My daily schedule here in Israel is not exactly well-aligned with the publishing schedule of the Utah-based Interpreter Foundation. But I do what I can, when I can. Right now, for example, I’m calling your attention to an article by Kyler Rasmussen that went up on Friday:
This post is a summary of the article “Alma’s Prophetic Commissioning Type Scene” by Alan Goff in Volume 51 of Interpreter: A Journal of Latter-day Saint Faith and Scholarship.
An introduction to the Interpreting Interpreter series is available at https://interpreterfoundation.org/interpreting-interpreter-on-abstracting-thought/.
The Takeaway: Goff responds to charges of plagiarism in the case of Alma the Younger’s conversion experience, arguing that similarities to Paul’s conversion story reflects alignment with ancient literary archetypes rather than theft. He also suggests that modern scholars are committing a commonly-acknowledged logical error when asserting that Alma’s story—or any other story that molds its narrative to fit literary convention—must have been plagiarized or fabricated.
Several years ago the Tabernacle Choir sang the “Gloria” from Schubert’s Mass in G during its weekly Sunday morning television broadcast.
I love Schubert’s Mass in G, partly because I know it very well. While my wife and I were living in Cairo, Egypt, back in the late 1970s and early 1980s, we sang with the choir at the Ma‘adi Community Church, near our apartment. (The pastor, the late Rev. David Johnson, was our downstairs neighbor during our first year there. We often babysat his kids.)
One year, we did Schubert’s Mass in G.
So the Tabernacle Choir had me singing along. And then getting out recordings and listening to more of it. I love the whole thing. And I really love the “Credo”:
Credo in unum Deum, Patrem omnipotentem,
factorem coeli et terrae,
visibilium omnium et invisibilium.
[Et] in unum Dominum Jesum Christum,
Filium Dei unigenitum, [et] ex patre natum ante omnia saecula, Deum de Deo, lumen de lumine,
Deum verum de Deo vero. Genitum non factum, consubstantialem Patri; per quem omnia facta sunt. Qui propter nos homines et [propter] nostram salutem descendit de coelis.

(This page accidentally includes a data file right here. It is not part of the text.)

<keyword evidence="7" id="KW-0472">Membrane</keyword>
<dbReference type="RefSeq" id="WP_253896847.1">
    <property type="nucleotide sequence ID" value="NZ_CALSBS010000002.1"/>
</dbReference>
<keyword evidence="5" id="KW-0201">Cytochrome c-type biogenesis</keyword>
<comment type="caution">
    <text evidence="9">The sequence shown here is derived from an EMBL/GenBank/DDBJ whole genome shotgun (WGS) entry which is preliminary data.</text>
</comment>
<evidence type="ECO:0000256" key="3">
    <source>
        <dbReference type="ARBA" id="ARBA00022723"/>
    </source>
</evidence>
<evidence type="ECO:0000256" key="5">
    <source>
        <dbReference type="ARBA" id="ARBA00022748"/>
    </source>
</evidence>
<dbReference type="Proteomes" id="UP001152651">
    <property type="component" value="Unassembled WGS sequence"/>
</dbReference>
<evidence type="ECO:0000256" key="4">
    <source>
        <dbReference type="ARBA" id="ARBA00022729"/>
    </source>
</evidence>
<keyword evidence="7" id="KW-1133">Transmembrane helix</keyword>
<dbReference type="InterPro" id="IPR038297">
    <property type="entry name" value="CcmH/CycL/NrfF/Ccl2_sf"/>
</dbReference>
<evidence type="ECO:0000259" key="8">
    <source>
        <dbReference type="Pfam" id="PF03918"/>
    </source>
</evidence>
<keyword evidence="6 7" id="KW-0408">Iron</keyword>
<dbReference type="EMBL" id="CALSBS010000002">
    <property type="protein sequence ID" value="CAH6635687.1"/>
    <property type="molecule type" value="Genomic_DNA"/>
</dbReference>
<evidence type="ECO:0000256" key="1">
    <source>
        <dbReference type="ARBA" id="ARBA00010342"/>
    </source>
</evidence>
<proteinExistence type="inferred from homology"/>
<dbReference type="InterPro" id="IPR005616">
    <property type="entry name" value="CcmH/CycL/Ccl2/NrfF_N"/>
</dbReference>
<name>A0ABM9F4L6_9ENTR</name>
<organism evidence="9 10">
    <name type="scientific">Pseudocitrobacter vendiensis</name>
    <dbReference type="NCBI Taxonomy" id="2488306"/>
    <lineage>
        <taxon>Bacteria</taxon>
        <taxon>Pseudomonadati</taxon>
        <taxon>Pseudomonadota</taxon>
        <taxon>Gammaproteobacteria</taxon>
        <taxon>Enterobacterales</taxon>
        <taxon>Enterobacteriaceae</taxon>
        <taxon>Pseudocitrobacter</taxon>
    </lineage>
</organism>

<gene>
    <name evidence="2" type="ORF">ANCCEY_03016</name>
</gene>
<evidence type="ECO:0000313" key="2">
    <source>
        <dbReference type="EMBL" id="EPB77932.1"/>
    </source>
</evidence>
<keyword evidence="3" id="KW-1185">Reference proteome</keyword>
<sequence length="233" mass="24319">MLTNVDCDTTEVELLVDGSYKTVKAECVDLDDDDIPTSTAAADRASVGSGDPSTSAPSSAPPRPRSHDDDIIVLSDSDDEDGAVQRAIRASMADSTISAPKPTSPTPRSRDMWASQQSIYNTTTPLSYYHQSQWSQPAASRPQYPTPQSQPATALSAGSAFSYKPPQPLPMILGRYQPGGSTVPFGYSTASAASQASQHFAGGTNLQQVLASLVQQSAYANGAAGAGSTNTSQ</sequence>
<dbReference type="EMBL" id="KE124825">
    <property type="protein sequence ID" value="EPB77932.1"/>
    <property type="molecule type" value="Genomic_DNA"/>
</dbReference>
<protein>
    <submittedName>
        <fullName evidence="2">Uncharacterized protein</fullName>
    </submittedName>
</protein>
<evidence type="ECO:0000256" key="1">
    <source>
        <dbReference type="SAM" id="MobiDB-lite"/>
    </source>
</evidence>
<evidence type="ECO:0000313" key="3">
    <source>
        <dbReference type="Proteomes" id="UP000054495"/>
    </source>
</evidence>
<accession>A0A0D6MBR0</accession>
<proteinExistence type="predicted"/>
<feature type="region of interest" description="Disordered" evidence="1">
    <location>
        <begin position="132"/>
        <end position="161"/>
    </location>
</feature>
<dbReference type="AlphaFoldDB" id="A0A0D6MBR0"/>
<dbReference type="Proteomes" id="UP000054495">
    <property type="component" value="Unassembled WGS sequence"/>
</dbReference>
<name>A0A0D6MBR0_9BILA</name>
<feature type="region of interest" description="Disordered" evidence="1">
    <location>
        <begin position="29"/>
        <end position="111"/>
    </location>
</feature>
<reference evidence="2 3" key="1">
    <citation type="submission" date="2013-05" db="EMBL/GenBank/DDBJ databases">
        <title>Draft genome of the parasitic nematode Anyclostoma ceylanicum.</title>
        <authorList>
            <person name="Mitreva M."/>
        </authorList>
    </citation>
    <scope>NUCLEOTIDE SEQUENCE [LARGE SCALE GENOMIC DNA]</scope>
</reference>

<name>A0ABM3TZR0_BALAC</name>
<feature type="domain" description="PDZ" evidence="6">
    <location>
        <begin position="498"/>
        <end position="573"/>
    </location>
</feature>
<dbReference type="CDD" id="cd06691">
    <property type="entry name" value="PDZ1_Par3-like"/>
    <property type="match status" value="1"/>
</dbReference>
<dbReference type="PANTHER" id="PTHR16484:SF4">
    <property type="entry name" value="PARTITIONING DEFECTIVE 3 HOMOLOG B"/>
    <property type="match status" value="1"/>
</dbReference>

Et incarnatus est de Spiritu Sancto,
ex Maria virgine; et homo factus est.
Crucifixus etiam pro nobis sub Pontio Pilato,
passus et sepultus est. Et resurrexit tertia die secundum Scripturas, et ascendit in coelum, sedet ad dexteram Patris, et iterum venturus est cum gloria, judicare vivos et mortuos, cujus regni non erit finis.
Et in Spiritum Sanctum Dominum,
et vivificantem, qui ex Patre Filioque procedit,
qui cum Patre et Filio simul adoratur,
et conglorificatur, qui locutus est per Prophetas.
[Et unam sanctam catholicam et apostolicam Ecclesiam.] Confiteor unum baptisma in remissionem peccatorum, [et expecto resurectionem mortuorum,]
et vitam venturi saeculi. Amen.
The Latin text is based, more or less, on the AD 325 Nicene creed, as filtered through its AD 381 revision in Constantinople:
I believe in one God, the Father, the Almighty,
maker of heaven and earth,
of all that is, seen and unseen.
[And] in one Lord Jesus Christ, the only Son of God, eternally begotten of the Father,
God from God, light from light,
true God from true God, begotten, not made,
of one being with the Father; through Him all things were made. For us and [for] our salvation He came down from heaven: by the power of the Holy Spirit He became incarnate from the Virgin Mary, and was made man.
For our sake He was crucified under Pontius Pilate; He suffered death and was buried. On the third day He rose again in accordance with the Scriptures; He ascended into heaven, and is seated at the right hand of the Father; He will come again in glory to judge the living and the dead, and His kingdom will have no end.
And I believe in the Holy Spirit, the Lord, the giver of Life, who proceeds from the Father and the Son; with the Father and the Son He is worshipped and glorified. He has spoken through the prophets. [I believe in one holy catholic and apostolic Church;] I acknowledge one baptism for the forgiveness of sins; [I look for the resurrection of the dead,] and the life of the world to come. Amen.
Here’s a fairly good recording of it:
Note the terrible gloom of the music when it treats the crucifixion and death of the Savior, followed by the exultation of his triumph over death — and the grim warning of his future coming in justice and judgment.
I couldn’t help but think while we were rehearsing and performing the Mass in G, and I can’t help but think whenever I hear it, how much more the piece means to me because I believe every word of the lyrics. The music is beautiful, but singing the Mass in G, and listening to it, isn’t merely an aesthetic experience for me. It’s a transporting spiritual experience, too.
While I think that I was an agnostic in my immediate pre-teens, and possibly even an atheist, I’ve never had the experience of being an atheist as an adult. So I can’t speak with any real authority here, but it’s inconceivable to me that performing and hearing Schubert’s Mass in G — and Vivaldi’s Gloria, and Bach’s St. Matthew Passion, and Michael Praetorius’s Es ist ein Ros’ entsprungen, and so on and so forth — would not be a relatively arid and impoverished experience if I didn’t believe what I was singing about.
And, incidentally, doesn’t the fact that I believe every word of the “Credo” of Schubert’s Mass in G suggest that — notwithstanding the claims of evangelical Protestant anti-Mormons out there — I’m a Christian? Even if, admittedly, not a very good one? I have to say that, based on the places that we’re visiting here and the things that I’ve been saying at those places, I certainly feel like a Christian. We had a devotional this evening in which the other two “headliners” — Justin Topp and Casey Griffiths — and I addressed all of our groups together. Each of us spoke about Christ. My particular focus was a commentary on John 1:1-14.
Posted from Tiberias, Israel